Chinese insurance giant Ping An calls for debate on HSBC’s future as it pushes potential break-up
- Ping An, HSBC’s biggest shareholder, reportedly urged the bank’s board to spin off its Asia business
- Ping An ‘supports all reforms and proposals from investors that can help HSBC’s operations and long-term growth’
The Shenzhen-based company, which is HSBC’s biggest shareholder with a reportedly 9.2 per cent of the lender’s shares, has privately approached HSBC’s board of directors about spinning off the bank’s Asia business for a separate listing in Hong Kong, according to media reports.
“We support a debate about the future of the bank,” a Ping An spokesperson said. “We want shareholders to participate in the debate and to propose solutions for HSBC. Ping An supports all reforms and proposals from investors that can help HSBC’s operations and long-term growth.”
“We believe we’ve got the right strategy and are focused on executing it,” an HSBC spokeswoman said on Friday. “Delivering on this strategy is the fastest way to generate higher returns and maximise shareholder value.”
The lender’s CEO, Noel Quinn, has doubled down on Asia in the past year, announcing a plan to shift US$6 billion from underperforming businesses in Europe and the United States to growth businesses in the region. That includes sales of its American mass-market retail business and its French retail bank.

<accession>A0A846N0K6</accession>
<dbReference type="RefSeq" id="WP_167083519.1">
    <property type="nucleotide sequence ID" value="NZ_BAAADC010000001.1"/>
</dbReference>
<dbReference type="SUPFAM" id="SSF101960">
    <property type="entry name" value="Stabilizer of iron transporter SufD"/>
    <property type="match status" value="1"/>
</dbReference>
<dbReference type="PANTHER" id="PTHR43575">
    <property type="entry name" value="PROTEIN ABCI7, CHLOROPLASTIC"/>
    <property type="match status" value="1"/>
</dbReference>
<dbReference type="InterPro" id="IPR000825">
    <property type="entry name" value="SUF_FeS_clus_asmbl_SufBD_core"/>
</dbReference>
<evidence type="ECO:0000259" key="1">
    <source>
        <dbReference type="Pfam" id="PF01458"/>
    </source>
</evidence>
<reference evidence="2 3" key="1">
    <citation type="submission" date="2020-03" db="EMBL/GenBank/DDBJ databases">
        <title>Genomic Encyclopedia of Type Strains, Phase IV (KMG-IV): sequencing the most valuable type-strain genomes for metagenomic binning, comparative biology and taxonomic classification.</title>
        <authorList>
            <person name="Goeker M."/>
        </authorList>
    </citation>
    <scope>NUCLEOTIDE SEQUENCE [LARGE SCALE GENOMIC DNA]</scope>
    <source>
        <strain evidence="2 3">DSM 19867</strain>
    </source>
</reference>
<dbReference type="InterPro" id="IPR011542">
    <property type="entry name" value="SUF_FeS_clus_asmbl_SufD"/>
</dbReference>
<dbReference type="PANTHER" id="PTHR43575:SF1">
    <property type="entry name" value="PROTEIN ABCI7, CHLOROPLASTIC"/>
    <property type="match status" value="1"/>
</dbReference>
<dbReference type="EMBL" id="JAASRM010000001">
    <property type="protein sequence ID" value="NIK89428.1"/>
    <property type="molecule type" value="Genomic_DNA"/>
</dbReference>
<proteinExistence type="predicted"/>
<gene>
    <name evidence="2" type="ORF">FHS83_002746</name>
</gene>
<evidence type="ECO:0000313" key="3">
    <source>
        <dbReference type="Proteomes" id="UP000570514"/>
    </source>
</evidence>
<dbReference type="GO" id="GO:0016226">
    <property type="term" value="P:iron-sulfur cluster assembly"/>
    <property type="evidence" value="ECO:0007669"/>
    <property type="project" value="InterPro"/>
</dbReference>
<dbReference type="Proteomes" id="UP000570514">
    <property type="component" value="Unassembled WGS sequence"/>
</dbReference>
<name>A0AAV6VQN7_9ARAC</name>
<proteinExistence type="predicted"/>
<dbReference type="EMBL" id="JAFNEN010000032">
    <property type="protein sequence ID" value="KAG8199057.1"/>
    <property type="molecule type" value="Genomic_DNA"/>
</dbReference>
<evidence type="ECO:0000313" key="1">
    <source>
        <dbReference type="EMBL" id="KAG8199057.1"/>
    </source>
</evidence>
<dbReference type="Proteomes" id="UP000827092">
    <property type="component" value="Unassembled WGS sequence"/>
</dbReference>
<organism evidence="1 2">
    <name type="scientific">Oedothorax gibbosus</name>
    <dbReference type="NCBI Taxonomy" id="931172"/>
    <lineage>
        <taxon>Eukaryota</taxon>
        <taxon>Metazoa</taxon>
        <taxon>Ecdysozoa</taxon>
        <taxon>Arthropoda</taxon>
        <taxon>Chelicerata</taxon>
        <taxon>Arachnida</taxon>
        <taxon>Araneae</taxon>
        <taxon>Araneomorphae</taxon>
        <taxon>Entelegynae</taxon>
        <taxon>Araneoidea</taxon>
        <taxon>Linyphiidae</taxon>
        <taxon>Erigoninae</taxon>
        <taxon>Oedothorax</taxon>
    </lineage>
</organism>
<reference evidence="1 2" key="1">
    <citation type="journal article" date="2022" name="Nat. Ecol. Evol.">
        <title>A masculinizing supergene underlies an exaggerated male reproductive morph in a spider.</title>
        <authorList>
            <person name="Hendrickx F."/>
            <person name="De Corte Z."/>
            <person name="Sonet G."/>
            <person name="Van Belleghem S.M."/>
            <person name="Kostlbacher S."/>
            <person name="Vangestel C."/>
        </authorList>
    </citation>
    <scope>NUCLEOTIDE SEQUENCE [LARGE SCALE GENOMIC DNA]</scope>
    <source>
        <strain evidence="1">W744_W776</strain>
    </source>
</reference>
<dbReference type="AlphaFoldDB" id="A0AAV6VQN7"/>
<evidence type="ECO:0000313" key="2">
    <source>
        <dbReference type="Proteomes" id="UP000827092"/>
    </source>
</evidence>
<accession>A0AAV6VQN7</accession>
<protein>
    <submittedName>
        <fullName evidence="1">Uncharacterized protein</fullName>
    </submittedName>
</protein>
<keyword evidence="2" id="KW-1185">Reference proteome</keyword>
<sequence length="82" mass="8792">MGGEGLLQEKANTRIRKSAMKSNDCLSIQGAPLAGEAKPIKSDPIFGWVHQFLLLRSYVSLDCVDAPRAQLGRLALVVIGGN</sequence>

Part of that push is a greater focus on the long-term prospect of rising incomes in the Greater Bay Area and other parts of Asia.
Asia accounted for two thirds of its pre-tax profit in the first quarter, but Quinn said at the bank’s annual meeting on Friday that its global span remained important to underlying performance.
“In 2021, 77 per cent of client revenue in wholesale banking was generated from international,” Quinn said. “Within the global banking and markets [segment], around half of the client revenue booked in Asia originated from clients based in the Americas, Europe or the UK.”
The push by Ping An, which has been quietly increasing its stake in the company in recent months and overtook BlackRock as HSBC’s biggest shareholder, comes at a challenging time for the bank.
However, bank executives said they expect the bank to achieve double-digit returns on average tangible equity next year as central banks aggressively move to increase interest rates, which should benefit HSBC’s bottom line.